Phase 2 could be an automotive design center
The timing of the Phase 2 redesign correlates with Apple's reported moves to focus on development of an automotive product. AppleInsider outlined the company's automotive industry inclinations back in 2012, but recent mainstream media reports that suggest the company plans to develop an entire vehicle are relatively new.
That indicates that Campus 2's Phase 2 R&D and testing facilities were realigned last fall, likely in order to address an evolving strategy involving much larger products than Apple has ever designed and built before, whether a car or vehicle information systems the company would be testing within vehicles.
The largest building in the Phase 2 cluster is a four story, 300,000 square foot office building (below) devoted to research and development, featuring expansive curtain walls of glass that provide unobstructed views of the surrounding landscaping.
The main Phase 2 building includes one level of 280 underground parking spaces— including facilities for electric vehicles— with limited additional parking on the surface, making room for plenty of bicycle parking and open landscaping.
Apple may intend to use these new buildings to develop an electric vehicle— potentially even a self driving car— but the Phase 2 R&D campus expansion itself is designed to encourage employees' transit use, ride sharing and bicycle commuting, a significant shift from the previous car-centric suburban sprawl it replaces.
The Phase 2 site's former 103,000 square feet of office space at Ridgeview Court 1 (below) was demolished last January. Expansive surface parking lots previously covered most of the open land surrounding the buildings.
Over the past year, Apple used part of the former parking lot to build a mockup prototype section of the Ring for testing. That temporary structure was also removed last winter, leaving a bare lot on a island of land separated from the rest of the Campus 2 site by Calabazas Creek.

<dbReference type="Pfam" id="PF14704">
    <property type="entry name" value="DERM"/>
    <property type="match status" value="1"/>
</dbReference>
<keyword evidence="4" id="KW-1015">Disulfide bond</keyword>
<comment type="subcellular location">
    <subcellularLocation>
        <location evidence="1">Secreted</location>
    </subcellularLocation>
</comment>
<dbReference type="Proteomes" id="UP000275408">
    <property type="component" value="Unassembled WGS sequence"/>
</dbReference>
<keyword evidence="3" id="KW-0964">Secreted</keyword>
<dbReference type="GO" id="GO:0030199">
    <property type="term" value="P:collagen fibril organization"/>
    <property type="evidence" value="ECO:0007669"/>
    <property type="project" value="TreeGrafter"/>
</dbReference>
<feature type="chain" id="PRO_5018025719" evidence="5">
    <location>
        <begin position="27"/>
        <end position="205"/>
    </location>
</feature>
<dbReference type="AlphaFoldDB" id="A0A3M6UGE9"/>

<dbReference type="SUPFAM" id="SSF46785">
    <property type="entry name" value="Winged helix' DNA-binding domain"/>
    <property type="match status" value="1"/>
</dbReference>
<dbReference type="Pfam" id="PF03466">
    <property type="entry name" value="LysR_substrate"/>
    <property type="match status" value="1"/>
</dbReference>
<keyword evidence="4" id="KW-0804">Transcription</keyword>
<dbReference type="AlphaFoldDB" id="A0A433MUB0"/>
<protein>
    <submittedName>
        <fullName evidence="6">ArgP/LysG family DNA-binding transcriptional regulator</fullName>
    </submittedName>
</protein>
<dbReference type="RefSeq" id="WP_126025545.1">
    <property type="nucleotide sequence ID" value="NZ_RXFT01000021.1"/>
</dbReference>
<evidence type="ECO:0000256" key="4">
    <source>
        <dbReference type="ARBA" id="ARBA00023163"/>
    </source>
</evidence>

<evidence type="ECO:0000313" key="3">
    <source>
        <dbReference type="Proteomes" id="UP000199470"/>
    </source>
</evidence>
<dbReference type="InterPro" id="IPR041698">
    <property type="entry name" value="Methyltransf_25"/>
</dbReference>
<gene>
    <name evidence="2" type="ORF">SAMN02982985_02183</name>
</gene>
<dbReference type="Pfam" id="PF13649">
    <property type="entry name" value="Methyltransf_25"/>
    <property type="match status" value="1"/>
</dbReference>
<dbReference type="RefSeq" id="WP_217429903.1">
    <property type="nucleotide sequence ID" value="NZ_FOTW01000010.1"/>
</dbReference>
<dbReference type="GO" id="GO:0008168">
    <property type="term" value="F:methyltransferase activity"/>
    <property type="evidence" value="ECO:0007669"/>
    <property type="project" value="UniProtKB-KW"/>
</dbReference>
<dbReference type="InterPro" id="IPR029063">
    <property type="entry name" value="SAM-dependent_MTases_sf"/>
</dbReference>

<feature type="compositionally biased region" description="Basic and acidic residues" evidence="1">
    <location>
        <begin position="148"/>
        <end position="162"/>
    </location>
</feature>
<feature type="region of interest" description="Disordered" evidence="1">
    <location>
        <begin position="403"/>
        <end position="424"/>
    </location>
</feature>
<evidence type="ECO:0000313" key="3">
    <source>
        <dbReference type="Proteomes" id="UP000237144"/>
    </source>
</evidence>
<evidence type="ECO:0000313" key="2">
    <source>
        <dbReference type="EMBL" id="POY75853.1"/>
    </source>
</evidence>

The main Phase 2 building will also include a kitchen, espresso bar and dining facilities overlooking a landscaped outdoor seating area along the creek. The southern boundary will feature an acoustic wall to help shield the site from freeway traffic noise.
The street side of the building will be partially obscured by new trees (below), while the secure and private inner side will be surrounded by landscaping.
Planning documents indicate that the site's secured, secluded and serene location are key elements in its design as an R&D facility, giving designers a relaxing, reflective space to develop new products and the technologies that will power them.
Car-sized testing workshop facilities
Across the street, a pair of two story testing facilities will provide 222,000 square feet of additional workshop and office space, replacing Apple's former buildings at the Tantau 1 and Tantau 2 locations (now bare lots) and nearly doubling their existing 146,000 square feet of office space.
In place of the previous buildings' surface lots, the five story parking structure (now under construction) will provide room for 620 vehicles as well as a 32,000 square foot data center located in its basement.
Apple's architects presented proposed renderings of the parking structure both with and without mesh panels, both featuring a design complementing the circular main campus and reflecting the minimal, open design concept previously used in a series of new Apple retail stores, including the company's nearby Stanford store.
A third office building to the north of the creek will contribute another 84,000 square feet of space in a smaller two story structure of a similar design, at the location of existing Apple buildings at Tantau 3.
The R&D, testing workshop facilities and server data center of Phase 2 will complement the 2.8-million-square-foot Spaceship designed to accommodate 12,000 employees, along with a fitness center, auditorium, transit center and other amenities.
AppleInsider recently presented a video overview (above) of construction progress in the March 2016 Campus 2 report.